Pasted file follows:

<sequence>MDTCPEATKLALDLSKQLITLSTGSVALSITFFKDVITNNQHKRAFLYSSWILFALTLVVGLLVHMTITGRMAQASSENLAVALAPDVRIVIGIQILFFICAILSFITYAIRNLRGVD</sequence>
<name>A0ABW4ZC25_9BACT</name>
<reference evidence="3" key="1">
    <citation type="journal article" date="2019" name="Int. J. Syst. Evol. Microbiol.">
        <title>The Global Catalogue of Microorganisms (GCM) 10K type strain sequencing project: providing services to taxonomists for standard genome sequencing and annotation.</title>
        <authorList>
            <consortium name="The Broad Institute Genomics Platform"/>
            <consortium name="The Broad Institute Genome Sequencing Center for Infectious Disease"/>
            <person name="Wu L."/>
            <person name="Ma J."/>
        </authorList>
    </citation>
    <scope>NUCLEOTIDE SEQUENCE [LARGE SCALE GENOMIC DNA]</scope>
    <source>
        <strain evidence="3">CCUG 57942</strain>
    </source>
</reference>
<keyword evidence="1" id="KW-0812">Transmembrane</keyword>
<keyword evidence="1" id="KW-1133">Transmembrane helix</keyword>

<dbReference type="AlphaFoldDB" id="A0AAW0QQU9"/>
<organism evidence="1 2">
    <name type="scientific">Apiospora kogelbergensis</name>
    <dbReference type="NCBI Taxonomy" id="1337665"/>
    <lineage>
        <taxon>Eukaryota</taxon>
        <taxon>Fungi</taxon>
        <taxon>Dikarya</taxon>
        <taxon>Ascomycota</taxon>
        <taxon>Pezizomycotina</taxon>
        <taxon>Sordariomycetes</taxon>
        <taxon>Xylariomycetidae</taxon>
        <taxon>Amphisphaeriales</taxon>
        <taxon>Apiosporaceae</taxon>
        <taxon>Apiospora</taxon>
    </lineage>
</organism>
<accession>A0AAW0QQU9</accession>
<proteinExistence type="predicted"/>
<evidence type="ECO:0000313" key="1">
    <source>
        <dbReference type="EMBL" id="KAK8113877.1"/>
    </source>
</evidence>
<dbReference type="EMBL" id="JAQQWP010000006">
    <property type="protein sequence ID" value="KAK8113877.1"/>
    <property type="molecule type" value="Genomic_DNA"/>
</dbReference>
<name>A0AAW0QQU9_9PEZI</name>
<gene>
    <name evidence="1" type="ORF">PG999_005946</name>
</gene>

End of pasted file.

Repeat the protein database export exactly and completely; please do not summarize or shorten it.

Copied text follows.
<sequence>MDTCPEATKLALDLSKQLITLSTGSVALSITFFKDVITNNQHKRAFLYSSWILFALTLVVGLLVHMTITGRMAQASSENLAVALAPDVRIVIGIQILFFICAILSFITYAIRNLRGVD</sequence>
<name>A0ABW4ZC25_9BACT</name>
<reference evidence="3" key="1">
    <citation type="journal article" date="2019" name="Int. J. Syst. Evol. Microbiol.">
        <title>The Global Catalogue of Microorganisms (GCM) 10K type strain sequencing project: providing services to taxonomists for standard genome sequencing and annotation.</title>
        <authorList>
            <consortium name="The Broad Institute Genomics Platform"/>
            <consortium name="The Broad Institute Genome Sequencing Center for Infectious Disease"/>
            <person name="Wu L."/>
            <person name="Ma J."/>
        </authorList>
    </citation>
    <scope>NUCLEOTIDE SEQUENCE [LARGE SCALE GENOMIC DNA]</scope>
    <source>
        <strain evidence="3">CCUG 57942</strain>
    </source>
</reference>
<keyword evidence="1" id="KW-0812">Transmembrane</keyword>
<keyword evidence="1" id="KW-1133">Transmembrane helix</keyword>

<dbReference type="AlphaFoldDB" id="A0AAW0QQU9"/>
<organism evidence="1 2">
    <name type="scientific">Apiospora kogelbergensis</name>
    <dbReference type="NCBI Taxonomy" id="1337665"/>
    <lineage>
        <taxon>Eukaryota</taxon>
        <taxon>Fungi</taxon>
        <taxon>Dikarya</taxon>
        <taxon>Ascomycota</taxon>
        <taxon>Pezizomycotina</taxon>
        <taxon>Sordariomycetes</taxon>
        <taxon>Xylariomycetidae</taxon>
        <taxon>Amphisphaeriales</taxon>
        <taxon>Apiosporaceae</taxon>
        <taxon>Apiospora</taxon>
    </lineage>
</organism>
<accession>A0AAW0QQU9</accession>
<proteinExistence type="predicted"/>
<evidence type="ECO:0000313" key="1">
    <source>
        <dbReference type="EMBL" id="KAK8113877.1"/>
    </source>
</evidence>
<dbReference type="EMBL" id="JAQQWP010000006">
    <property type="protein sequence ID" value="KAK8113877.1"/>
    <property type="molecule type" value="Genomic_DNA"/>
</dbReference>
<name>A0AAW0QQU9_9PEZI</name>
<gene>
    <name evidence="1" type="ORF">PG999_005946</name>
</gene>